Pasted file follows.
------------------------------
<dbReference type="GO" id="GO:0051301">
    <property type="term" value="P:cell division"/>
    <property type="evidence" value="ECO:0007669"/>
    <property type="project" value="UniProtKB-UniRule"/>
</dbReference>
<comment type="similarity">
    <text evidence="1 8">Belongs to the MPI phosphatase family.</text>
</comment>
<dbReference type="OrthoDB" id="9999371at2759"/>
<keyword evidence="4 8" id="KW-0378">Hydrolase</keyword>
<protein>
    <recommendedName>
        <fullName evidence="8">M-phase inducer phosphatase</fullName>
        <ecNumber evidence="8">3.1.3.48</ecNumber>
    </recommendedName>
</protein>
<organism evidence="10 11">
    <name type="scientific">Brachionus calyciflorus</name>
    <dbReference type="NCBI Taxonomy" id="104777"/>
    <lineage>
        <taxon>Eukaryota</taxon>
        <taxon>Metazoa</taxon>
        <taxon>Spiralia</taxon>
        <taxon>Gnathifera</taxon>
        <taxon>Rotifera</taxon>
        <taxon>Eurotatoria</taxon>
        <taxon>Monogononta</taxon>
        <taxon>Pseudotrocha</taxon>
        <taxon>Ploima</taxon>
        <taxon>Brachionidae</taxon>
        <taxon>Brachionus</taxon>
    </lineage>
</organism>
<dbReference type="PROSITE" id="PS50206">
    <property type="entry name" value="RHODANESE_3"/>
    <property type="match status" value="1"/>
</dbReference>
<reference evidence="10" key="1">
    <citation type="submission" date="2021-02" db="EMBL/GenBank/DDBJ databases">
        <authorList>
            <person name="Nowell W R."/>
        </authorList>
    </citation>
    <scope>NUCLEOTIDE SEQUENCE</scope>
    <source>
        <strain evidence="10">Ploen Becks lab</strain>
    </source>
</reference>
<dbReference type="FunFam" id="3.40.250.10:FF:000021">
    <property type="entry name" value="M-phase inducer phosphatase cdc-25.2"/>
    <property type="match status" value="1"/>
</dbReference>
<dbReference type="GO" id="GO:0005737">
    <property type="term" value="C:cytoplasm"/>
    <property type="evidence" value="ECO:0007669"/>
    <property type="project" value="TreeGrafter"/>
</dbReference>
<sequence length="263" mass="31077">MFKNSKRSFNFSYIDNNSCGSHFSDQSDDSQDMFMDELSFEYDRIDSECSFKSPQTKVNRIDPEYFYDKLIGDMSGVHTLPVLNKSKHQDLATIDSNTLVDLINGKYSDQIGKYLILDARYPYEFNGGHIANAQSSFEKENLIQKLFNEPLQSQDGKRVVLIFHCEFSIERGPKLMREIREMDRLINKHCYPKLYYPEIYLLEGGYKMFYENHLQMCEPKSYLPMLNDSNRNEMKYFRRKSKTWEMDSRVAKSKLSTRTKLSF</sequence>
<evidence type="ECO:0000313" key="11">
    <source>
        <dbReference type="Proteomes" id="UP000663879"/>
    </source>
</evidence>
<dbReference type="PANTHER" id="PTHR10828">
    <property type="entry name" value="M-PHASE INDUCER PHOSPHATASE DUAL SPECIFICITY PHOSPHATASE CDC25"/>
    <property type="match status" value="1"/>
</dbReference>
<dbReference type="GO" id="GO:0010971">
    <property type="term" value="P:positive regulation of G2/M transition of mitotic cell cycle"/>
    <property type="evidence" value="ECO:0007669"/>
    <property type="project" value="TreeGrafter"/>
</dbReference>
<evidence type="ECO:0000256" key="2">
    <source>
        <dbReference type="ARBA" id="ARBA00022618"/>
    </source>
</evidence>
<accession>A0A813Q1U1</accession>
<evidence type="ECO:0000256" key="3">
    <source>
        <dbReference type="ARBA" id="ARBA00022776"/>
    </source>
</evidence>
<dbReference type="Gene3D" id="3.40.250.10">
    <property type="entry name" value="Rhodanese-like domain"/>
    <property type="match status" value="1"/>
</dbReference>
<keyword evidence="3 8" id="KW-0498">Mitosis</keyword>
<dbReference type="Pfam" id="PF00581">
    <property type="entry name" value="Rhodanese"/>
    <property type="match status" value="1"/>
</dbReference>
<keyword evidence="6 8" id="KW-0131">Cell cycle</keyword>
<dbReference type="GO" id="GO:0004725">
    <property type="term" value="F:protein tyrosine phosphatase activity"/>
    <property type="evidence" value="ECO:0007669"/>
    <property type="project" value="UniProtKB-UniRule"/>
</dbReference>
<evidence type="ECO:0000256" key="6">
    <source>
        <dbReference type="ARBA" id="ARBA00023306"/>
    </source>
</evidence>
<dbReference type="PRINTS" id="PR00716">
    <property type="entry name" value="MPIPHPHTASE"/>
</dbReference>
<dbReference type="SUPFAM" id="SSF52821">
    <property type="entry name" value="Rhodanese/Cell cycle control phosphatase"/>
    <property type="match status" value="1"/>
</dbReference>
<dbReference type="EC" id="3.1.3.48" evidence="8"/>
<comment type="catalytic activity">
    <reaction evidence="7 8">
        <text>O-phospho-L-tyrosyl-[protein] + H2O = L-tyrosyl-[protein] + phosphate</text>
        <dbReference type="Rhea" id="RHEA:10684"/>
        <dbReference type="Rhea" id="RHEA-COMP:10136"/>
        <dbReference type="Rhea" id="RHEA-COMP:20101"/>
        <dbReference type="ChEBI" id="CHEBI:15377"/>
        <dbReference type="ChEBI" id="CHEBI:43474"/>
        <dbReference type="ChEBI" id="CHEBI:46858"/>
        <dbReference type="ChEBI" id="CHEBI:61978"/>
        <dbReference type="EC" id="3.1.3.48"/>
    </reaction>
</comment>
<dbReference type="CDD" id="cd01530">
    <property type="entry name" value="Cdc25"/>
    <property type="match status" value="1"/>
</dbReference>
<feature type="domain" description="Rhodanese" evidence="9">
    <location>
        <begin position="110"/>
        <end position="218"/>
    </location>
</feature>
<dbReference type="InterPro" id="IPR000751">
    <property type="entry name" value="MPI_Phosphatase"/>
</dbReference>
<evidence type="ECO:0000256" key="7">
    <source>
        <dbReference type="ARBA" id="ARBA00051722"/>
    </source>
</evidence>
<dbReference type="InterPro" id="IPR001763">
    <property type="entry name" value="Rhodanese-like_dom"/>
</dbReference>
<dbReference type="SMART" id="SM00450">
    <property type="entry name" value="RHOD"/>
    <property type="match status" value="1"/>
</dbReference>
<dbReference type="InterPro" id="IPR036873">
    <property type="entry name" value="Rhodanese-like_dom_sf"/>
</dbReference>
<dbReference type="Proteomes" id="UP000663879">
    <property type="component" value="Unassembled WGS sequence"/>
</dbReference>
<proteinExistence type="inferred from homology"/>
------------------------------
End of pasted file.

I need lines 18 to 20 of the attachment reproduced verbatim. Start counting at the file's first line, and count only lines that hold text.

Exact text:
    <name type="scientific">Brachionus calyciflorus</name>
    <dbReference type="NCBI Taxonomy" id="104777"/>
    <lineage>